Jesus tells us, “If the world hates you, you know that it hated Me before it hated you. If you were of the world, the world would love its own. Yet because you are not of the world, but I chose you out of the world, therefore the world hates you. Remember the word that I said to you, ‘A servant is not greater than his master.’ If they persecuted Me, they will also persecute you” (John 15:18-20, NKJV).

For Christians, those times when the right people call us the wrong things are among those times we should rejoice in our sufferings (Rom. 5:3).

Jesus commands His followers to be His hands and feet—to be salt and light in a rotting world that loves darkness (Matt. 5:13-16). While it is true that salt preserves, in an open wound, it also burns. Today’s relativist culture is an open wound. While it is true that light’s bright glare can be illuminating to those eager to see, light’s bright glare also blinds those whose eyes have become adjusted to darkness.

When the light of Christ is shined, it sends lovers of evil scurrying for the shadows. For this reason, Christ also warned, “You will be hated by everyone because of me, but the one who stands firm to the end will be saved” (Matt. 10:22, NIV).

There are, generally speaking, two kinds of sin. There are sins of commission and there are sins of omission. From my perspective—and I think it’s the biblical perspective—we Christians commit a sin of omission if we remain passive as our culture becomes “given over to a reprobate mind” (Rom. 1:28, KJV).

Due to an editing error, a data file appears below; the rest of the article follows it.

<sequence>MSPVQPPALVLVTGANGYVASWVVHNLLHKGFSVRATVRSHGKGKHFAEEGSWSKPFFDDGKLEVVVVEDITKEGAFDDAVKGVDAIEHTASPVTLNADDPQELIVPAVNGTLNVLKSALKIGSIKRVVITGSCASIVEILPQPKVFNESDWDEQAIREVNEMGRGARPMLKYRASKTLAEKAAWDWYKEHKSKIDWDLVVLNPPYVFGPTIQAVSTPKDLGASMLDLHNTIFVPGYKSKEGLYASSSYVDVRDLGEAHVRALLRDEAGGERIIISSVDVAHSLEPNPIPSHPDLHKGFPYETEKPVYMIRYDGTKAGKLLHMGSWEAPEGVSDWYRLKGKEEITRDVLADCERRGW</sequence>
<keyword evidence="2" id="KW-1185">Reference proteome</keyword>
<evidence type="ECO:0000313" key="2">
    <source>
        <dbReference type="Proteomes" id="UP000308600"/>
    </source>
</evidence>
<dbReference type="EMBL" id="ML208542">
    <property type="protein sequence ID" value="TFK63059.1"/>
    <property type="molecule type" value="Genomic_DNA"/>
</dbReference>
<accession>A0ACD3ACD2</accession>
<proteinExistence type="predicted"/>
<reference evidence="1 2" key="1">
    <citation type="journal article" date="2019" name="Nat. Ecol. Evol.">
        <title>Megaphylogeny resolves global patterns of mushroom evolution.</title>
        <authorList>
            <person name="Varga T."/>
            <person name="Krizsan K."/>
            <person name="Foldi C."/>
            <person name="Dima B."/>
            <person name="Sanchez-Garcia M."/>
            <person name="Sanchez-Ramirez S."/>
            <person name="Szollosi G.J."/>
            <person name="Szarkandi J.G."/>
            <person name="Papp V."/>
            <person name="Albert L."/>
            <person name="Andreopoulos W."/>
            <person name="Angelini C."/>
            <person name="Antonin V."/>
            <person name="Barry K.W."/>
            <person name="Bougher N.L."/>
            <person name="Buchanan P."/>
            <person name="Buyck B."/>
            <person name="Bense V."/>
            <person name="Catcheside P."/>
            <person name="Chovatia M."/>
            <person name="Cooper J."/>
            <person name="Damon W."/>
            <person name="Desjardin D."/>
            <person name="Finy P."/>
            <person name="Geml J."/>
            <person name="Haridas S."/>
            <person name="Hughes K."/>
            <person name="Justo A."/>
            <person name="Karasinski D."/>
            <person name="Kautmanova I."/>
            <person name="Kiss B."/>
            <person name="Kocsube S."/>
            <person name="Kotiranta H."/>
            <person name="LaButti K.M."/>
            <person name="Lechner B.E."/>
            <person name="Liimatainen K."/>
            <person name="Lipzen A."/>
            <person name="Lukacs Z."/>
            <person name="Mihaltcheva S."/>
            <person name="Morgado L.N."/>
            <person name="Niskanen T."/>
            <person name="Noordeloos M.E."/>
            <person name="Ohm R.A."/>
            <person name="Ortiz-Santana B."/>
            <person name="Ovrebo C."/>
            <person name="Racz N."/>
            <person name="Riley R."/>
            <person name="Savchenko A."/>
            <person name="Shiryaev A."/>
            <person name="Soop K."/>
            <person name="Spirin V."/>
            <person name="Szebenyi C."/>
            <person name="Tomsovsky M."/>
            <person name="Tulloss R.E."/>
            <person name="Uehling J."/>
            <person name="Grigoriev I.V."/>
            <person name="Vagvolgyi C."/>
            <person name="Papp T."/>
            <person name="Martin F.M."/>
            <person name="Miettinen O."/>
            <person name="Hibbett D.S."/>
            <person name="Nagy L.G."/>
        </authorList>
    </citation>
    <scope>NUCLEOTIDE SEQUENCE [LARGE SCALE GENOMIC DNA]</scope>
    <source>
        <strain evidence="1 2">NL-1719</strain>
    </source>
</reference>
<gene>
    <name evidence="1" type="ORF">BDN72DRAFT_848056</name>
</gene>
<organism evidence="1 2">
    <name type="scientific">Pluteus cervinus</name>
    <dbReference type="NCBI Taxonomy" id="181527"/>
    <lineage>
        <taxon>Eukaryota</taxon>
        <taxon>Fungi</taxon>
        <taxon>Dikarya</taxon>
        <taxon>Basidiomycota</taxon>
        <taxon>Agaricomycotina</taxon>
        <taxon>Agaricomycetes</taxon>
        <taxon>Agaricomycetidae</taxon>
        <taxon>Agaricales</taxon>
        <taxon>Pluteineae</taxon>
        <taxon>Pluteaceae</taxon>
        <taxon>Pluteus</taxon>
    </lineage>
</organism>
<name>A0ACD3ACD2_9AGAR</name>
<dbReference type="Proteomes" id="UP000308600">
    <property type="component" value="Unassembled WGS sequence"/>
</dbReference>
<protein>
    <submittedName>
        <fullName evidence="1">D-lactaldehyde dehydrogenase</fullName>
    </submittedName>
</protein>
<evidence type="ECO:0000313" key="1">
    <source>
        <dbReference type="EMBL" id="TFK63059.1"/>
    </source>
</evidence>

When we seek to be loved by the world—when we follow the Princeton model and take the wide path to mainstream acceptance—we abdicate our duty to “fight the good fight” (see 2 Tim. 4:7, NIV).

For the time has come of which Paul warned “when people will not put up with sound doctrine. Instead, to suit their own desires, they will gather around them a great number of teachers to say what their itching ears want to hear. They will turn their ears away from the truth and turn aside to myths. But you, keep your head in all situations, endure hardship, do the work of an evangelist, discharge all the duties of your ministry” (2 Tim. 4:3-5).

Indeed, we are in a spiritual war for our culture. It is a war between good and evil, and surrender is not an option. When we disengage from this culture war, we have effectively surrendered, and again, from my perspective, we have sinned.

So put on the armor of God, Christian pastors, laymen, churches, organizations and universities. Prepare for war.

Because to do otherwise is to disobey God. As Matthew 5:13 warns, “You are the salt of the earth. But if the salt loses its saltiness, how can it be made salty again? It is no longer good for anything, except to be thrown out and trampled underfoot.”

I, for one, have no intention of being trampled underfoot. With God’s help, I will “stand firm to the end” (Matt. 24:13).

And God only knows when the end will come.

Matt Barber (@jmattbarber on Twitter) is an author, columnist, cultural analyst and attorney concentrating in constitutional law. Having retired as an undefeated heavyweight professional boxer, Matt has taken his fight from the ring to the culture war.